Grossly Underseeded: Michigan State, #5-seed, 24-8. At this point, we should all be used to Tom Izzo overachieving in the NCAA Tournament.  This team went 14-4 in the extremely tough Big Ten.  After that stretch in which they dropped three straight (at Wisconsin, at Illinois, and Purdue), everyone forgot about them.  Then they won five of six to end the year before the conference tournament, the only loss coming against surging Ohio State.  Don’t ever sell the Spartans short in the Big Dance.

Sweet Sixteen Sleeper: Houston, #13-seed, 19-15. Aubrey Coleman is the nation’s leading scorer at 25.0 PPG, and it looks like he and Kelvin Lewis have finally started to put it together.  Honestly, we thought we’d see more out of the Cougars this year.  They’ll be a tougher out for Maryland than everyone thinks.  Houston is second in the nation in turnovers per game (8.8), and 12th in turnovers forced (16.8), nice numbers when you have a pair of guards who can scoop up those turnovers and score quickly.

Final Four Sleeper:  #5 Michigan State. They can own a game through their work on the boards.

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RTC Bracket Prep: West Region

Posted by rtmsf on March 15th, 2010

This is the third of our four quick-and-dirty region breakdowns. This will serve to help the quick triggers who like to fill out their brackets first thing on Monday morning. For the rest of you, we’ll be providing more detailed game-by-game analysis throughout the rest of the week.

Energy Solutions Arena Hosts the West Regional

Region: West

Favorite: Syracuse, #1 seed, 29-4.  Jim Boeheim’s Syracuse Orange is the favorite in this region by a good margin.  His team has lost their last two games and there are whispers that center Arinze Onuaku may not be available for the first two rounds, but SU is talented enough to survive the first weekend without him (as a comparison, UNC didn’t have Ty Lawson at full strength for the first weekend last year).  K-State is realistically the only team in this region capable of standing toe-to-toe with Syracuse in terms of relative talent, but they play too loosey-goosey to actually beat the Orange.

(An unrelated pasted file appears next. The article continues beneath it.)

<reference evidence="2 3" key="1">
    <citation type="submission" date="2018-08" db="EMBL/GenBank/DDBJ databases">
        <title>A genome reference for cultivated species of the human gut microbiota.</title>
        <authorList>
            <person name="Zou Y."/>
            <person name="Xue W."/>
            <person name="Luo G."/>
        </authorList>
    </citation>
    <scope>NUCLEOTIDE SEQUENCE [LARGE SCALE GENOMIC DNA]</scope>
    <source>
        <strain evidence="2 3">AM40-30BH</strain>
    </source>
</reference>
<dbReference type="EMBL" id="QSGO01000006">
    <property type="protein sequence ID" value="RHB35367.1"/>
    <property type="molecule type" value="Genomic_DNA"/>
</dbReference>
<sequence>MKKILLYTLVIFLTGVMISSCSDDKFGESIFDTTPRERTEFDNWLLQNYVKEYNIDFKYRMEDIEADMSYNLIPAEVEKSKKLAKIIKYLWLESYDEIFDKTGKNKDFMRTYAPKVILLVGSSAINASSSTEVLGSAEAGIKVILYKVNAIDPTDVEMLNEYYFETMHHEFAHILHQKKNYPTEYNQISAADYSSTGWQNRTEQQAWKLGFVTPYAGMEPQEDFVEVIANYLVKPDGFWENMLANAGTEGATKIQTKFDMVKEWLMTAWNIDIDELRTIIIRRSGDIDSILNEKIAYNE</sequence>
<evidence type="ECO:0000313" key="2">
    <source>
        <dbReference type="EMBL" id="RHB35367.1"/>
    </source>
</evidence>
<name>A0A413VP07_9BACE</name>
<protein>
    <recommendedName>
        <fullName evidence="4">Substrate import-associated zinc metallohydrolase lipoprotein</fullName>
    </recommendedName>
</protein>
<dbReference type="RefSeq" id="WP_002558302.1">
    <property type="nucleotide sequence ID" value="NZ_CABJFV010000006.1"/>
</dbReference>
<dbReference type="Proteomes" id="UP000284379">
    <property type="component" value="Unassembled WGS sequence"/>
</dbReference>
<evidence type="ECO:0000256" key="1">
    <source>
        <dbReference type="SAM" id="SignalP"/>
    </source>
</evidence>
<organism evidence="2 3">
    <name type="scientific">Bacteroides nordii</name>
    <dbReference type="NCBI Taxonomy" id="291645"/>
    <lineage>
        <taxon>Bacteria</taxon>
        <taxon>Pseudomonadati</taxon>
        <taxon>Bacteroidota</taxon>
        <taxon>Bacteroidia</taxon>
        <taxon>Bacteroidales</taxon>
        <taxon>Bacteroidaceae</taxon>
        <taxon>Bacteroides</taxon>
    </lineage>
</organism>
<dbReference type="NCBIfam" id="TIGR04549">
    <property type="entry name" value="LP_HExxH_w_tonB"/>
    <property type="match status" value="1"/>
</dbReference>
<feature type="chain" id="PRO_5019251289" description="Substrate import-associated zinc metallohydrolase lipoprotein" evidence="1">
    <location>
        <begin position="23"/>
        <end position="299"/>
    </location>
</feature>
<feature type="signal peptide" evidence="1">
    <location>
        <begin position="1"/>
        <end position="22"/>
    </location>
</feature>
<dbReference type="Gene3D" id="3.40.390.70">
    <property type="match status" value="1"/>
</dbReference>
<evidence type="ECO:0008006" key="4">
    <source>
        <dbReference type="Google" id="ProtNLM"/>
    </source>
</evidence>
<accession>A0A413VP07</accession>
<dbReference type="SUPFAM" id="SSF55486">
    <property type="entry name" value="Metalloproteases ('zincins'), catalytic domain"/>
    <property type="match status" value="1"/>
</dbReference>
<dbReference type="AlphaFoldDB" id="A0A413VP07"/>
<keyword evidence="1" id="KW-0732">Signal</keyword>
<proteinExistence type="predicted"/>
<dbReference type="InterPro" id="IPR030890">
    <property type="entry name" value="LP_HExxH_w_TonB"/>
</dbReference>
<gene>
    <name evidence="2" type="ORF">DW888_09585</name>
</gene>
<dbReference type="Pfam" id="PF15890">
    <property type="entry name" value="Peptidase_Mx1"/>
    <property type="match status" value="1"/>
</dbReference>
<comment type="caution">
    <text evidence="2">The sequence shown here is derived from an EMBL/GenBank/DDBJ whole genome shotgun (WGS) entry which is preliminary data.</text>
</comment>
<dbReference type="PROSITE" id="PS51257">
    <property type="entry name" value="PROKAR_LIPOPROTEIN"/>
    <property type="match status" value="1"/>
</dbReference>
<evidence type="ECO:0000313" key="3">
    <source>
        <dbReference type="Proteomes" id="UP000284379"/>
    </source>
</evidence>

Should They Falter: Kansas State, #2 seed, 26-7.  Should Syracuse get upset, K-State is in position to take advantage.  With a dynamite backcourt of Denis Clemente and Jacob Pullen capable of going off in bunches, the Wildcats could make a run to their first Final Four since the mid-60s.  The quality of talent in this region just isn’t very deep, so outside of Syracuse or K-State, who else could realistically win the requisite four games?

Grossly Overseeded: Vanderbilt, #4 seed, 24-8.  A team that lost to Western Kentucky, Georgia, South Carolina and Mississippi State, none of whom are Tourney teams, should not have gotten a protected seed with only a couple of marquee wins this year.

Grossly Underseeded:UTEP, #12 seed, 26-6.  The Miners really didn’t start rolling until they integrated Derrick Caracter into the lineup, but they’ve been fantastic since then.  At worst, this team should have been in the #8-#10 range.  Instead, they’ll get an opportunity to prove themselves against the annual public darling #5 Butler, where Vegas has UTEP as only a 2.5-point underdog.